a) Understanding and engaging with legislation


As eLearning Manager it is vital that I have an understanding of legislation across data protection, privacy, copyright, discrimination, accessibility and child protection. For the purposes of this example, I will be concentrating on one item of legislation central to online learning in Further Education

● General Data Protection Regulation (GDPR)

Basic GDPR training is yearly mandatory training for all college staff (Ref. 3.1. GDPR training certificate – pdf). In general, the GDPR legislation doesn’t impact our VLE usage day-to-day as the information is taken from the student records system. We have procedures in place to adhere to a request for information we hold about an individual as all logs are retained. Most data is used for the day-to-day business of the college and the information we hold is name, photograph and ID number but access to our Moodle courses is internal only and authentication via LDAP. When a student leaves the college their academic activity is retained in line with assessment policies but their access is revoked. Students are enrolled/unenrolled from courses based on their registration status in the student records system. Staff are made aware that they should be mindful of GDPR when directing students to use third-party apps or sharing information about students and the activities and the college has guidance in place for teaching staff.


As eLearning manager I have a pragmatic attitude to staff using external applications. Staff will innovate and use new technologies and with the college working with students from age 14 to adult, including Work Based Learning, Apprenticeships, ESOL, Functional Skills and Academic qualifications, it is impossible to evaluate all the learning technologies available, and monitor all the teaching staff involved. We have one clear policy around communication but the aim has been to guide staff in good practice and remind them of their legal obligations. A continuing issue is gathering information from staff on the 3rd party applications they are using, as they often feel that if an app is free then there isn’t an issue. From my perspective I want to know about any system that students are using online and what information it is gathering. With this in mind I regularly circulate a survey to Heads of School asking what applications they are using in their teaching. At the recent EdTech Update (online conference, 28/29 April 2021) I attended a presentation on Age Appropriate Design and the implications for Schools and Colleges A,B. Following on from this I researched more thoroughly the Age Appropriate Design Code of Practice (AADCOP) and our potential obligations. While AADCOP doesn’t directly apply to our systems, we do have a responsibility to monitor data sharing, minimise shared data and ensure that where data is shared students are aware of this. It has meant I’ve issued updated guidance on using 3rd party applications in teaching and what it means in terms of GDPR A,D. (Ref. 3.2. Guidance on evaluating 3rd party application for teaching – pdf). Teaching staff should use this guidance to evaluate technology platforms used in teaching and make sure students are informed of use of their data.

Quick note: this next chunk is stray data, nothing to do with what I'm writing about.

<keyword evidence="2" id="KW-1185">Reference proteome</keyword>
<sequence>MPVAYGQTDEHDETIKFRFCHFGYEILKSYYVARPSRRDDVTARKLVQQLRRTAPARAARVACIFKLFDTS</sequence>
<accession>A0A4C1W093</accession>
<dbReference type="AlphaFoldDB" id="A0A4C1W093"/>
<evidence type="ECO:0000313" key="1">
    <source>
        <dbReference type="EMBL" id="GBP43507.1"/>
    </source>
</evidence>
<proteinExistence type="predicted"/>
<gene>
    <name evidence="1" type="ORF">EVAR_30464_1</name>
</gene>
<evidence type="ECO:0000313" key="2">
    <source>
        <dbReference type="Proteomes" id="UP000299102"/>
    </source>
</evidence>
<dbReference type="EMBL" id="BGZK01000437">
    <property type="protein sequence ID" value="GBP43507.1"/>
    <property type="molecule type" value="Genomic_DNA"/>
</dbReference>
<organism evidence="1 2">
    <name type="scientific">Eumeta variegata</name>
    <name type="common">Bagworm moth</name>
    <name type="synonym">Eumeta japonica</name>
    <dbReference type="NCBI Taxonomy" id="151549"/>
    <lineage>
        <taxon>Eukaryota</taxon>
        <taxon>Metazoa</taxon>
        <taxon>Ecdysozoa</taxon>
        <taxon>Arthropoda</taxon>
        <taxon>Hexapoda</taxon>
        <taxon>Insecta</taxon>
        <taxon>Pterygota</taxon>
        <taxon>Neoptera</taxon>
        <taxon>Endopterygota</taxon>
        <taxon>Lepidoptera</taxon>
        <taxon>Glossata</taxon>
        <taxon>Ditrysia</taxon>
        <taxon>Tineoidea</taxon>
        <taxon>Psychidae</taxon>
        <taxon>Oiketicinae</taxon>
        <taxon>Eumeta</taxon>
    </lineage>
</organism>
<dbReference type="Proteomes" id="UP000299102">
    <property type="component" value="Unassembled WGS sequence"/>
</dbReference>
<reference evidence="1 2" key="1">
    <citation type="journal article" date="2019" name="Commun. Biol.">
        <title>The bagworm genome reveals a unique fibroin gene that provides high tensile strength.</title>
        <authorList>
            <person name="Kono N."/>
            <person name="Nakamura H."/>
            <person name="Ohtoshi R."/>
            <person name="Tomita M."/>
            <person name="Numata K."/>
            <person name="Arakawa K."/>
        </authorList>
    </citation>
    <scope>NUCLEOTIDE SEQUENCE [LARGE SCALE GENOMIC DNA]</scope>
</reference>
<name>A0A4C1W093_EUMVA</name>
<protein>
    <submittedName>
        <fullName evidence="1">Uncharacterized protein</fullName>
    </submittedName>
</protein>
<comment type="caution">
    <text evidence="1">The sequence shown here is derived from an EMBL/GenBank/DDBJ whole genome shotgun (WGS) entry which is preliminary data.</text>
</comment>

b) Understanding and engaging with legislation, policies and standards


In this section, I am going to discuss how service standards are incorporated into the work of the eLearning team. In my previous role although we logged our tasks we had no service delivery standards or a written oversight. This made it difficult to judge if I or other members of the team were meeting expectations.

On moving to the college I was interested in this part of the job description

  • To provide a responsive e-learning service, and develop, implement or withdraw digital services as required, to support the strategic aims of the organisation
  • To manage the E-Learning Administrator, and continuously monitor support requests to establish training needs, identify service issues and allocate resources, as appropriate, to support the delivery of teaching and learning

The eLearning team sits within a wider Student Services team at the college and I was asked to produce a set of service standards for the team. These are aligned with other standards within student services and with college policy and legal requirements. It sets a minimum expectation of service delivery from the team including response times, accountability and competencies for the team. The standards are reviewed yearly to ensure they continue to align with college values. Ref. 3.3. eLearning team service standards 20/21 – pdf)


During my appraisal and my co-worker appraisal, we both cover the service standard. Given the diverse ways that staff can contact us (phone, email, webchat, Microsoft Teams) it’s cheering we’ve maintained our response times, typically within 15 minutes, rarely more than a few hours. Unfortunately, given these disparate ways, we have good analytics for web queries, but less detailed reporting for email and phone as we use separate numbers and email addresses. Fortunately we’ve not had a test of our service standard procedure as we’ve not had to deal with any direct complaints or access request queries. Having developed a service timeline (Ref. 3.4. eLearning team service timeline – pdf) we will be increasing the detail in this and including how this cross feeds with our key college groups of IT, Information Services and Quality C,D.

When the service standards are next reviewed I will be incorporating changes in college policy, particularly around inclusivity and accessibility D. I will also be including JISC digital insights into our customer insight procedures. Moving on from the service standards and service timeline, I have implemented a shared email address for requests to better track our activity and improve our reporting functions.